The people who inside the polls say they opposed the bill because no public option and/or single payer - support the bill now, as the poll Ezra posted here shows. They are going to work to add a public option and up the date states can implement single payer. (the bill includes a provision for states to implement single-payer systems in 2017.

All along a Majority supports the reform - and the minority opposes - but the reporting in the media has been irresponsible and appalling. Thy consistently strive to create and propogate the most conflict - it boosts ratings and profits, but does a disservice to the American people.

Media has allowed people to spout outright lies without correction. Lies are never a legitimate argument but to treat them as such makes people believe the lies are legitmate.

The Majority has to get motivated to vote -the lunatic disgusting behavior and hatred of the minority rightwing has been stoked and incited and they show up to vote. We have to motivate the majority to actually vote.

Posted by: CindyLugo | March 24, 2010 10:04 AM | Report abuse

oh look here's a new poll you won't see around here.

Posted by: visionbrkr | March 24, 2010 10:05 AM | Report abuse


Yet another poll taken before the health care vote, which is why it won't be posted here. This post, once again, is about the difference in polling before and AFTER the health care vote.

Posted by: randakost | March 24, 2010 10:10 AM | Report abuse

"Don't let them: this bill forces you to buy expensive corporate healthcare from predatory lenders. If you don't, the IRS will come after you. Healthcare premiums are going to rise. And it adds trillions to the debt."

Predatory *lenders*? Really? Ummm, health insurance companies are sure as hell predatory, but lenders they are not. Until yesterday, these predators could take as much of your money every month as they could get away with, distribute as much as they wanted to their shareholders, and then cut you off when you got sick. As of today, they have to spend 80-85% of total revenue on your care, they can't deny you coverage for "pre-existing conditions" (like being over 50, or female), and they can't rescind your coverage when you get sick. As of 2014, yes, you will be required to buy insurance--but it'll be subsidized by the government. So they're still predators, but now they're on leashes and can't open their nasty jaws all the way.

Now personally, I'm in that 15-20% that wanted single-payer national health insurance and held out for at least a strong public option to contain costs. I'm still for that, and I support Rep. Alan Grayson's bill to allow anyone to buy into Medicare as the most expeditious route to national insurance. I also support state-by-state initiatives in that direction. I despise the entire private (and especially for-profit) health insurance racket, and I hate the fact that our government is so compromised by the campaign finance system and by corporate oligarchy that it was impossible to get universal national insurance on this round. Private health insurance as a *system* (though it could remain as an option) deserves to be abolished. I for one will do all I can to see that it is, and that we get a sane, humane, and universal health care system in this country as a basic right.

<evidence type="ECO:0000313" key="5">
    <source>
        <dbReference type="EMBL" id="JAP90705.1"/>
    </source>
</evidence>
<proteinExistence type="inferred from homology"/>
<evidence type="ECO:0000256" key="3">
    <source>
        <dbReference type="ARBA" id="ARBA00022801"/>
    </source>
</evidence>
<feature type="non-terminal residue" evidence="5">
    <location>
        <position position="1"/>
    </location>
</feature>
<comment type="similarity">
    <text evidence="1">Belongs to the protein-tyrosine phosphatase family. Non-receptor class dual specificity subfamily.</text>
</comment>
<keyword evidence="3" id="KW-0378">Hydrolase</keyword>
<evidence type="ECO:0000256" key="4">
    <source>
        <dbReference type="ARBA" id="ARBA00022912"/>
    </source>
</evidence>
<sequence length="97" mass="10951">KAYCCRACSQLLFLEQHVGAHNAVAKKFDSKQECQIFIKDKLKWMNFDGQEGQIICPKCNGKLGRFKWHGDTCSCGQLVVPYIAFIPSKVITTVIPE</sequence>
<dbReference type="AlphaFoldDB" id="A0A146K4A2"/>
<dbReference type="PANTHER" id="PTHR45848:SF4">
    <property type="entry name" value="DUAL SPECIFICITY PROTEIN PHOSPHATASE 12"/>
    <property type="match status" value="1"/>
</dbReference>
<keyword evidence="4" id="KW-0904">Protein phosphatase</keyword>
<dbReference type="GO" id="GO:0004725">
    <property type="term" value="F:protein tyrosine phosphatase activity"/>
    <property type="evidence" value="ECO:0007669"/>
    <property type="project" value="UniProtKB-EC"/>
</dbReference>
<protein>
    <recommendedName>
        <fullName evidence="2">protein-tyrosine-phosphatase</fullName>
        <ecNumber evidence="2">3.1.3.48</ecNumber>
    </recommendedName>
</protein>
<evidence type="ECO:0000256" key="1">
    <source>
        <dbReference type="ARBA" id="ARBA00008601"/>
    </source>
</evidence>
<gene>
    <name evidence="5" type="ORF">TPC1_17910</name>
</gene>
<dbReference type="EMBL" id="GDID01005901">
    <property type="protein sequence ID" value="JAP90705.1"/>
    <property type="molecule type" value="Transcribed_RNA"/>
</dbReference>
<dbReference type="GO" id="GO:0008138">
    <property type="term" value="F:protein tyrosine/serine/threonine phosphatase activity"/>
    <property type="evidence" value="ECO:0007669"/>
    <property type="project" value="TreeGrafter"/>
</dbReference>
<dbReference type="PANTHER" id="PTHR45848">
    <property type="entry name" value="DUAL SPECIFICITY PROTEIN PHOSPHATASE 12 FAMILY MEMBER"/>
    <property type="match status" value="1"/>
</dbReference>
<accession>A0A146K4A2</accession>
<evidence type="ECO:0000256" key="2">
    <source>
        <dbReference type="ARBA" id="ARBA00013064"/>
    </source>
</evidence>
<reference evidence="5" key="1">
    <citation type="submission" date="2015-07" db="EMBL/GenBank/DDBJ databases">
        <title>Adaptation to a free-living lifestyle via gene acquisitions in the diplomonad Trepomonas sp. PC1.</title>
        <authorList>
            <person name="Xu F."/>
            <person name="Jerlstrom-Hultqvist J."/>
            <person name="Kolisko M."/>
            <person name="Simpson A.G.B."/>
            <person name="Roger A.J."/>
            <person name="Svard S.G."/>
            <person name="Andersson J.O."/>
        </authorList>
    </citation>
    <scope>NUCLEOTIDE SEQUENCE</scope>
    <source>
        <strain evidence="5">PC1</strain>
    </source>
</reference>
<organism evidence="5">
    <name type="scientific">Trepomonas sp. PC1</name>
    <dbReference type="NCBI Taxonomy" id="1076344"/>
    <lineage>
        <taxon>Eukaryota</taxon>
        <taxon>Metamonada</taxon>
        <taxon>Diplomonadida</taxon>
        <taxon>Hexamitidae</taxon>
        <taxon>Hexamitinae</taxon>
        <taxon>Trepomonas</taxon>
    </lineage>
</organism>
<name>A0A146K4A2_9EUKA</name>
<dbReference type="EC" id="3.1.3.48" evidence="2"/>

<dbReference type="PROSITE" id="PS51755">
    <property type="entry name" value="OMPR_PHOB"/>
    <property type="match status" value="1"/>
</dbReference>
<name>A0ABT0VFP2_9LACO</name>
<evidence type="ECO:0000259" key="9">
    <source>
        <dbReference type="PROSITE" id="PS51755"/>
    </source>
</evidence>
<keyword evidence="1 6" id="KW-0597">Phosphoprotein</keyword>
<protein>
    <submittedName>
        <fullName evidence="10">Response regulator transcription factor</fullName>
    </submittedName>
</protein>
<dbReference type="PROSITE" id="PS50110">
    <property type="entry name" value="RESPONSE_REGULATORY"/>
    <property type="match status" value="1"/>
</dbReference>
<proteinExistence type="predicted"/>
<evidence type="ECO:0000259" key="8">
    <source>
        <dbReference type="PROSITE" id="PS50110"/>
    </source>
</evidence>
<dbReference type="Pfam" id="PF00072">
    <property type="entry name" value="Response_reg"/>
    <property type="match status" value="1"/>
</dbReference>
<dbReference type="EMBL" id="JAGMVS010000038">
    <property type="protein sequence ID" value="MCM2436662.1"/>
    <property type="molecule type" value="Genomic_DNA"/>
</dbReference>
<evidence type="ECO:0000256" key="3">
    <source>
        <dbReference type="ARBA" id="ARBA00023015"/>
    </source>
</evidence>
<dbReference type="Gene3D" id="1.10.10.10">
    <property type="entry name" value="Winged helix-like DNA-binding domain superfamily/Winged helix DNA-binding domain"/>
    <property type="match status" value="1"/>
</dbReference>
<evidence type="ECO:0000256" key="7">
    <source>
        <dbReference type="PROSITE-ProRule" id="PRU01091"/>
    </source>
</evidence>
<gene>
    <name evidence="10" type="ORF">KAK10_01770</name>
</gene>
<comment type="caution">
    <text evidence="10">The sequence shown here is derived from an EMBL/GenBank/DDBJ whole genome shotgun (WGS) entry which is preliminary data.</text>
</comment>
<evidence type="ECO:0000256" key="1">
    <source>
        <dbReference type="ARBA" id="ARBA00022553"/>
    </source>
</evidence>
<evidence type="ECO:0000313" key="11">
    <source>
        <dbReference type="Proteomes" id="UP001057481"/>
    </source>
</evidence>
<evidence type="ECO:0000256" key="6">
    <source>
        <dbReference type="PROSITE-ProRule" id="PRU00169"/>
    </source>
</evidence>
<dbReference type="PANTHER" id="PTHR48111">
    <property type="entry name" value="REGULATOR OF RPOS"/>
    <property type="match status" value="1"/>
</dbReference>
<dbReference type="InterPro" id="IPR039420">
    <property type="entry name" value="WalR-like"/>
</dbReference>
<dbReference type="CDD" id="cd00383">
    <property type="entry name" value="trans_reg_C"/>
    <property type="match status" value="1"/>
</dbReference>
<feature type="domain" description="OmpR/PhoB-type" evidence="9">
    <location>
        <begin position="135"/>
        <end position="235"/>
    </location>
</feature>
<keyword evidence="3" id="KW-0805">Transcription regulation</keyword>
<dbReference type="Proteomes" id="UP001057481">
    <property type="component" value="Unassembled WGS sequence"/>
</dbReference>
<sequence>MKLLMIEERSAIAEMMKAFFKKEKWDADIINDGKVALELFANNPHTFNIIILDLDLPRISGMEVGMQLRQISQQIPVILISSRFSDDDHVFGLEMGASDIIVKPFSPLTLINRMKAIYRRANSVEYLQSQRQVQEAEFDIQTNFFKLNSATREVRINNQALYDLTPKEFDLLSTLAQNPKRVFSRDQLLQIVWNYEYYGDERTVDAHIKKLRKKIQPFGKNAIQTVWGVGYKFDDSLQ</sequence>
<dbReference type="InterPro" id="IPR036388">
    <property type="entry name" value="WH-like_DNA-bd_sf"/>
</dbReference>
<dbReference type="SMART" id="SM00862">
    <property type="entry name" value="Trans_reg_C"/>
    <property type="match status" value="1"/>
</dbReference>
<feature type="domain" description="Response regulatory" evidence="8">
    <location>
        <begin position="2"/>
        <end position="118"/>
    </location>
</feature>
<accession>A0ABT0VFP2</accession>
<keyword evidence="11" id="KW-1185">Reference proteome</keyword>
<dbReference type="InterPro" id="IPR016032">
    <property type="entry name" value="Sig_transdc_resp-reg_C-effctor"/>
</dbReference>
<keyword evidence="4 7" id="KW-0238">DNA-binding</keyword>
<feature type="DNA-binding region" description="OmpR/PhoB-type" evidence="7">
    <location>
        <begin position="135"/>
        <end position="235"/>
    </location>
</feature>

Posted by: adamfc | March 24, 2010 12:13 PM | Report abuse

With the passage of this bill. It appears from and analysis that employers nationwide will be assessed a $2,000 penalty for every employee not offered group health insurance or commonly referred to employer sponsored health insurance. Does this include part time employees that traditionally didn’t qualify or buy health insurance in the first place because of the cost vrs. Hours worked? How in the world is an employer going to absorb this cost? So if an employee doesn’t want to participate in paying their share, the employer is penalized $2,000?

Posted by: mikeoliphant | March 24, 2010 1:42 PM | Report abuse

What does "glad" mean. Without any type of definition that could mean a different thing to different people. Some people are glad because it passed. Some people are glad because it allows this country to move one. Some people are glad because the bill could have been worse.

It doesn't say if people approve of the bill or disapprove of the bill.

It is complete a non-sensical question to support a desired outcome to confirm ones one believes about HRC.

Posted by: SteelHop | March 24, 2010 1:59 PM | Report abuse